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07/11/2013

"Airing lies" - Al Jazeera journalists resign in protest

 

Al-Jazeera YouTube video reports on the arrest of its staff members by the Egyptian military.

 

As many as 22 journalists have resigned from  Al Jazeera in protest over what they say is the influential Arab network's alleged pro-Muslim Brotherhood bias, according to reports from rival media outlets in the Middle East.

The Gulf News website reported  that Karem Mahmoud, the anchor of Al Jazeera's Egyptian station, announced that the staff quit because of  “biased coverage” of the events in the country, where a military coup last week drove the Muslim Brotherhood and its elected president from power.

“I felt that there were errors in the way the coverage was done, especially that now in Egypt we are going through a critical phase," Mahmoud told another rival network, Al Arabiya.

 Al-Arabiya quoted Al Jazeera correspondent Haggag Salama, who accused the station of “airing lies and misleading viewers"  and said that four Egyptian members of editorial staff at the network’s headquarters in Qatar had resigned as well.

Some other media reports put the number of departing journalists at only seven.

In a statement on its press website, Al Jazeera acknowledged “some Al Jazeera ... staff have decided to leave" but blamed them for holding "partisan political opinions,” according to Al- Arabiya.

It is no secret that Al-Jazeera's owners, the royal family of the Persian Gulf state of Qatar, have been vocal supporters of deposed Egyptian president Mohammed Morsi and his Brotherhood party.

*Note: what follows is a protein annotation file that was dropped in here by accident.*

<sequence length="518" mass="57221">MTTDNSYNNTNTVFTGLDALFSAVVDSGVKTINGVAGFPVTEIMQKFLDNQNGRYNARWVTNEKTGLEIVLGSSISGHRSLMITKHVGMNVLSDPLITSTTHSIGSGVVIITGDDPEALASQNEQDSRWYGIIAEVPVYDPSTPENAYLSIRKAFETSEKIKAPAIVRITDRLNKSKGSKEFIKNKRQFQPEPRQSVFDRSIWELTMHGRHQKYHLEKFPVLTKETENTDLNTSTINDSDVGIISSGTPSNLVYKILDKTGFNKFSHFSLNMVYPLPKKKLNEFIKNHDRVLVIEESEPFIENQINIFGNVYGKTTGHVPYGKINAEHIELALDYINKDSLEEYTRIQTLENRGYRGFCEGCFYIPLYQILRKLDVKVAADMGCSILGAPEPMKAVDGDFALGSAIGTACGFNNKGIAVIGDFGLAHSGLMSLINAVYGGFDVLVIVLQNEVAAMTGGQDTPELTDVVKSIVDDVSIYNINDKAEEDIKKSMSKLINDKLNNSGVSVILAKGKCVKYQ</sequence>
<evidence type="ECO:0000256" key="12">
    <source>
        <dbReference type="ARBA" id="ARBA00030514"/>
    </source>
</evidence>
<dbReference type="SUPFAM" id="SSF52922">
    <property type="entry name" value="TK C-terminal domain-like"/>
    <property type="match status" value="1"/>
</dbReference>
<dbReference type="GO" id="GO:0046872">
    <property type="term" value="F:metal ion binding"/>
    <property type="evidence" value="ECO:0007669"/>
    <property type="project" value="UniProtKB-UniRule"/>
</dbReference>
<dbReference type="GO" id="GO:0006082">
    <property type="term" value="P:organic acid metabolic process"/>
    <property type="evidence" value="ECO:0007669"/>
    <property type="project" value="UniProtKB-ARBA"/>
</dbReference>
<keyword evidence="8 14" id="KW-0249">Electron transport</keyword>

That has led to a backlash against the network by the Egyptian military and repression against its journalists in recent days.

The army raided Al Jazeera's offices and arrested its news director.  and arrested other staff members. Al Jazeera complained that as many as 28 of its staff in Cairo were detained.

The  tensions appear to have spread to fellow journalists.

The Associated Press reported  last week that reporters from Al Jazeera were unceremoniously kicked out of a military news conference held in the wake of the army's shooting of pro-Morsi supporters. One journalist demanded the Al-Jazeera people leave and they departed to the chants of "Out! Out!" from the other reporters.

The embarassing resignations from Al Jazeera come as its English-language  network is about to gain "an important foothold in the United States," the  Washington Post reports.

(The network has been available on Canada on the three major cable providers since 2010.)

Al-Jazeera America will debut next month in about 50 million cable homes in the U.S., with several high-profile American journalists including former Soledad O’Brien, the former CNN host and reporter.

________
 

 Julian Sher is a foreign affairs and investigative reporter for the Star and can be reached at jsher@thestar.ca and on Twitter @juliansher. 




 

 


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